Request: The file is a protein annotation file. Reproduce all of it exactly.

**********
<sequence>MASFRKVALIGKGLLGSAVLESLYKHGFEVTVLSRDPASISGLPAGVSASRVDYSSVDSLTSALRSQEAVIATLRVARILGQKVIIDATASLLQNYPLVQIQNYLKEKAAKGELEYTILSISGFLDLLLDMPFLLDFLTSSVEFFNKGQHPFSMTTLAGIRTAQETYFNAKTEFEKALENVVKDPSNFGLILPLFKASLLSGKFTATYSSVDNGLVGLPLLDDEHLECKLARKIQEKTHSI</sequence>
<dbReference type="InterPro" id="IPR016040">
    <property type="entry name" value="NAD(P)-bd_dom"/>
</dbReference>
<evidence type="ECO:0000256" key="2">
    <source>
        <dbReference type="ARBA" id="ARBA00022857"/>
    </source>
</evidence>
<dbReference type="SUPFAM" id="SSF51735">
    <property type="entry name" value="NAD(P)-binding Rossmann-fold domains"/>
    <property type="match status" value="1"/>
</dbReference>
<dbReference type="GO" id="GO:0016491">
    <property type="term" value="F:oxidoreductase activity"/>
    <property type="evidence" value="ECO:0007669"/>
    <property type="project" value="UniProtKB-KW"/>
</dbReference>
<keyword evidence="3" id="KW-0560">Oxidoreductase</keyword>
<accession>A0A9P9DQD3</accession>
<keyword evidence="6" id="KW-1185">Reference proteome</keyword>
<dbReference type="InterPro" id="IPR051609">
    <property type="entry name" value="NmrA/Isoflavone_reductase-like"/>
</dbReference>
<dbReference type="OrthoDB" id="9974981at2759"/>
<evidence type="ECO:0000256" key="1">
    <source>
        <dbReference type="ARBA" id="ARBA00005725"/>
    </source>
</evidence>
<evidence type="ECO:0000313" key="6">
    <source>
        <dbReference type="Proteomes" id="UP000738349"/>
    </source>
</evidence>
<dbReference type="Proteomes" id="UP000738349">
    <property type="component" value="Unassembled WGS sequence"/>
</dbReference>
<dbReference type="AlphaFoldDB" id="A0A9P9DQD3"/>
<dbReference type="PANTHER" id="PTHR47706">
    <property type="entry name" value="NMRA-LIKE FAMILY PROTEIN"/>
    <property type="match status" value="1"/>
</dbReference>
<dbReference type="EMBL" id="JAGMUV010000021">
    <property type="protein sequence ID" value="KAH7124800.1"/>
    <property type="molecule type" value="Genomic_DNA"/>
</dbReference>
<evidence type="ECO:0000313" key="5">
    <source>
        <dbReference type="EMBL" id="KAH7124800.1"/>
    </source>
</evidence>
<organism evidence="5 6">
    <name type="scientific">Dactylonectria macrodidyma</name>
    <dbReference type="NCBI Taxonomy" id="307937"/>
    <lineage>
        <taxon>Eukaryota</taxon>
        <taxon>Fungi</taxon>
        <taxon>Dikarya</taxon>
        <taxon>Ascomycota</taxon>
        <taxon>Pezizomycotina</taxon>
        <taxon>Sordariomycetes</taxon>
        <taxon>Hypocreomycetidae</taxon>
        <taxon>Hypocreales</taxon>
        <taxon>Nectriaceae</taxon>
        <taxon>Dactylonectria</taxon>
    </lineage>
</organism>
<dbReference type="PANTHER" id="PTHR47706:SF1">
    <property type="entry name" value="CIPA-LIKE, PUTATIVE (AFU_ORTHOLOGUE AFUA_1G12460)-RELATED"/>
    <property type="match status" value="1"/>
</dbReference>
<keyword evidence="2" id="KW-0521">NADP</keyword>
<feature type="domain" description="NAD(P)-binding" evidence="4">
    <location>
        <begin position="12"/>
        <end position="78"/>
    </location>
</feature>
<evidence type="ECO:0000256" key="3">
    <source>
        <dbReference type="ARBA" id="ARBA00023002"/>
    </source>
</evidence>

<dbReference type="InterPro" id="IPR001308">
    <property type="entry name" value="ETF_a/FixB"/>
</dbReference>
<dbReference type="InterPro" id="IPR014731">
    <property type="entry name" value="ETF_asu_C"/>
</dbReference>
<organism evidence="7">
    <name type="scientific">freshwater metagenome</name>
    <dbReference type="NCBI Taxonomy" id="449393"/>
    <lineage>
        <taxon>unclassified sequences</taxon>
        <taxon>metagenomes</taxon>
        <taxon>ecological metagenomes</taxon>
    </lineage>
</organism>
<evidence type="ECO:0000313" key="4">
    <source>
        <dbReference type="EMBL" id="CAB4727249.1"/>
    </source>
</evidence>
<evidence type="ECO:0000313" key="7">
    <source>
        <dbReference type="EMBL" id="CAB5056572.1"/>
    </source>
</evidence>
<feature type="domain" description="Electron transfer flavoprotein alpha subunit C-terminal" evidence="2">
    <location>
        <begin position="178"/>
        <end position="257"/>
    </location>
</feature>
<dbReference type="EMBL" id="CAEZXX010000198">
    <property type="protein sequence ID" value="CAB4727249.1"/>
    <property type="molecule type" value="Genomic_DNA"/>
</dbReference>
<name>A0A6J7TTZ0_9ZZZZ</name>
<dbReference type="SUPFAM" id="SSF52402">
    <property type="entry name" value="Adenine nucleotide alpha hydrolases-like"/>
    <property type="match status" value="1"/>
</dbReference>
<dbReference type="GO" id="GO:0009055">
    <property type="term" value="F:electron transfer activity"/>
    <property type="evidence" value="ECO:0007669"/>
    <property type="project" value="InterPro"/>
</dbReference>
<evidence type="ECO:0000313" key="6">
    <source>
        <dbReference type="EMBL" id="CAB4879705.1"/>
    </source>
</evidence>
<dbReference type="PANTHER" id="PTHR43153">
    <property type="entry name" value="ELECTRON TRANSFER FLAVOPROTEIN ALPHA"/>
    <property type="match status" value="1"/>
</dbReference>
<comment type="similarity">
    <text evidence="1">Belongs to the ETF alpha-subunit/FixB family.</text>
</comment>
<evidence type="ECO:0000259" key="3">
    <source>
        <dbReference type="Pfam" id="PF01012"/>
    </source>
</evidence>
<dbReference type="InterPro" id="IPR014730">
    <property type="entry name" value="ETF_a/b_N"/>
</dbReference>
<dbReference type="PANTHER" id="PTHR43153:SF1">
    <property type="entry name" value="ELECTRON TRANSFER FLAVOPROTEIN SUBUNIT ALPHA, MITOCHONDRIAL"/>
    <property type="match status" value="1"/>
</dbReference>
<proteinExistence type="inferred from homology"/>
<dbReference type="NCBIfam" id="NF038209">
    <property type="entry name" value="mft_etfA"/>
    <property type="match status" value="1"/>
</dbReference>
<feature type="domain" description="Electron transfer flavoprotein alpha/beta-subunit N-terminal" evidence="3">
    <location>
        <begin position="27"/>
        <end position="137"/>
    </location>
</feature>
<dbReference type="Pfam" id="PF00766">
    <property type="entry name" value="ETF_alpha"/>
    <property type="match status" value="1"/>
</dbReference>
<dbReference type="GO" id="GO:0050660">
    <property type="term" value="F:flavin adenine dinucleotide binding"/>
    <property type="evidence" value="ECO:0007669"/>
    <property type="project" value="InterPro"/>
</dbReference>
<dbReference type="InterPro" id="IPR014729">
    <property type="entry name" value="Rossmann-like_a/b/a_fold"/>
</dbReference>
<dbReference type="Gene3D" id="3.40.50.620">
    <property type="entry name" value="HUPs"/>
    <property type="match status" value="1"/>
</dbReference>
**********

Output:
<sequence>MASFRKVALIGKGLLGSAVLESLYKHGFEVTVLSRDPASISGLPAGVSASRVDYSSVDSLTSALRSQEAVIATLRVARILGQKVIIDATASLLQNYPLVQIQNYLKEKAAKGELEYTILSISGFLDLLLDMPFLLDFLTSSVEFFNKGQHPFSMTTLAGIRTAQETYFNAKTEFEKALENVVKDPSNFGLILPLFKASLLSGKFTATYSSVDNGLVGLPLLDDEHLECKLARKIQEKTHSI</sequence>
<dbReference type="InterPro" id="IPR016040">
    <property type="entry name" value="NAD(P)-bd_dom"/>
</dbReference>
<evidence type="ECO:0000256" key="2">
    <source>
        <dbReference type="ARBA" id="ARBA00022857"/>
    </source>
</evidence>
<dbReference type="SUPFAM" id="SSF51735">
    <property type="entry name" value="NAD(P)-binding Rossmann-fold domains"/>
    <property type="match status" value="1"/>
</dbReference>
<dbReference type="GO" id="GO:0016491">
    <property type="term" value="F:oxidoreductase activity"/>
    <property type="evidence" value="ECO:0007669"/>
    <property type="project" value="UniProtKB-KW"/>
</dbReference>
<keyword evidence="3" id="KW-0560">Oxidoreductase</keyword>
<accession>A0A9P9DQD3</accession>
<keyword evidence="6" id="KW-1185">Reference proteome</keyword>
<dbReference type="InterPro" id="IPR051609">
    <property type="entry name" value="NmrA/Isoflavone_reductase-like"/>
</dbReference>
<dbReference type="OrthoDB" id="9974981at2759"/>
<evidence type="ECO:0000256" key="1">
    <source>
        <dbReference type="ARBA" id="ARBA00005725"/>
    </source>
</evidence>
<evidence type="ECO:0000313" key="6">
    <source>
        <dbReference type="Proteomes" id="UP000738349"/>
    </source>
</evidence>
<dbReference type="Proteomes" id="UP000738349">
    <property type="component" value="Unassembled WGS sequence"/>
</dbReference>
<dbReference type="AlphaFoldDB" id="A0A9P9DQD3"/>
<dbReference type="PANTHER" id="PTHR47706">
    <property type="entry name" value="NMRA-LIKE FAMILY PROTEIN"/>
    <property type="match status" value="1"/>
</dbReference>
<dbReference type="EMBL" id="JAGMUV010000021">
    <property type="protein sequence ID" value="KAH7124800.1"/>
    <property type="molecule type" value="Genomic_DNA"/>
</dbReference>
<evidence type="ECO:0000313" key="5">
    <source>
        <dbReference type="EMBL" id="KAH7124800.1"/>
    </source>
</evidence>
<organism evidence="5 6">
    <name type="scientific">Dactylonectria macrodidyma</name>
    <dbReference type="NCBI Taxonomy" id="307937"/>
    <lineage>
        <taxon>Eukaryota</taxon>
        <taxon>Fungi</taxon>
        <taxon>Dikarya</taxon>
        <taxon>Ascomycota</taxon>
        <taxon>Pezizomycotina</taxon>
        <taxon>Sordariomycetes</taxon>
        <taxon>Hypocreomycetidae</taxon>
        <taxon>Hypocreales</taxon>
        <taxon>Nectriaceae</taxon>
        <taxon>Dactylonectria</taxon>
    </lineage>
</organism>
<dbReference type="PANTHER" id="PTHR47706:SF1">
    <property type="entry name" value="CIPA-LIKE, PUTATIVE (AFU_ORTHOLOGUE AFUA_1G12460)-RELATED"/>
    <property type="match status" value="1"/>
</dbReference>
<keyword evidence="2" id="KW-0521">NADP</keyword>
<feature type="domain" description="NAD(P)-binding" evidence="4">
    <location>
        <begin position="12"/>
        <end position="78"/>
    </location>
</feature>
<evidence type="ECO:0000256" key="3">
    <source>
        <dbReference type="ARBA" id="ARBA00023002"/>
    </source>
</evidence>

<dbReference type="InterPro" id="IPR001308">
    <property type="entry name" value="ETF_a/FixB"/>
</dbReference>
<dbReference type="InterPro" id="IPR014731">
    <property type="entry name" value="ETF_asu_C"/>
</dbReference>
<organism evidence="7">
    <name type="scientific">freshwater metagenome</name>
    <dbReference type="NCBI Taxonomy" id="449393"/>
    <lineage>
        <taxon>unclassified sequences</taxon>
        <taxon>metagenomes</taxon>
        <taxon>ecological metagenomes</taxon>
    </lineage>
</organism>
<evidence type="ECO:0000313" key="4">
    <source>
        <dbReference type="EMBL" id="CAB4727249.1"/>
    </source>
</evidence>
<evidence type="ECO:0000313" key="7">
    <source>
        <dbReference type="EMBL" id="CAB5056572.1"/>
    </source>
</evidence>
<feature type="domain" description="Electron transfer flavoprotein alpha subunit C-terminal" evidence="2">
    <location>
        <begin position="178"/>
        <end position="257"/>
    </location>
</feature>
<dbReference type="EMBL" id="CAEZXX010000198">
    <property type="protein sequence ID" value="CAB4727249.1"/>
    <property type="molecule type" value="Genomic_DNA"/>
</dbReference>
<name>A0A6J7TTZ0_9ZZZZ</name>
<dbReference type="SUPFAM" id="SSF52402">
    <property type="entry name" value="Adenine nucleotide alpha hydrolases-like"/>
    <property type="match status" value="1"/>
</dbReference>
<dbReference type="GO" id="GO:0009055">
    <property type="term" value="F:electron transfer activity"/>
    <property type="evidence" value="ECO:0007669"/>
    <property type="project" value="InterPro"/>
</dbReference>
<evidence type="ECO:0000313" key="6">
    <source>
        <dbReference type="EMBL" id="CAB4879705.1"/>
    </source>
</evidence>
<dbReference type="PANTHER" id="PTHR43153">
    <property type="entry name" value="ELECTRON TRANSFER FLAVOPROTEIN ALPHA"/>
    <property type="match status" value="1"/>
</dbReference>
<comment type="similarity">
    <text evidence="1">Belongs to the ETF alpha-subunit/FixB family.</text>
</comment>
<evidence type="ECO:0000259" key="3">
    <source>
        <dbReference type="Pfam" id="PF01012"/>
    </source>
</evidence>
<dbReference type="InterPro" id="IPR014730">
    <property type="entry name" value="ETF_a/b_N"/>
</dbReference>
<dbReference type="PANTHER" id="PTHR43153:SF1">
    <property type="entry name" value="ELECTRON TRANSFER FLAVOPROTEIN SUBUNIT ALPHA, MITOCHONDRIAL"/>
    <property type="match status" value="1"/>
</dbReference>
<proteinExistence type="inferred from homology"/>
<dbReference type="NCBIfam" id="NF038209">
    <property type="entry name" value="mft_etfA"/>
    <property type="match status" value="1"/>
</dbReference>
<feature type="domain" description="Electron transfer flavoprotein alpha/beta-subunit N-terminal" evidence="3">
    <location>
        <begin position="27"/>
        <end position="137"/>
    </location>
</feature>
<dbReference type="Pfam" id="PF00766">
    <property type="entry name" value="ETF_alpha"/>
    <property type="match status" value="1"/>
</dbReference>
<dbReference type="GO" id="GO:0050660">
    <property type="term" value="F:flavin adenine dinucleotide binding"/>
    <property type="evidence" value="ECO:0007669"/>
    <property type="project" value="InterPro"/>
</dbReference>
<dbReference type="InterPro" id="IPR014729">
    <property type="entry name" value="Rossmann-like_a/b/a_fold"/>
</dbReference>
<dbReference type="Gene3D" id="3.40.50.620">
    <property type="entry name" value="HUPs"/>
    <property type="match status" value="1"/>
</dbReference>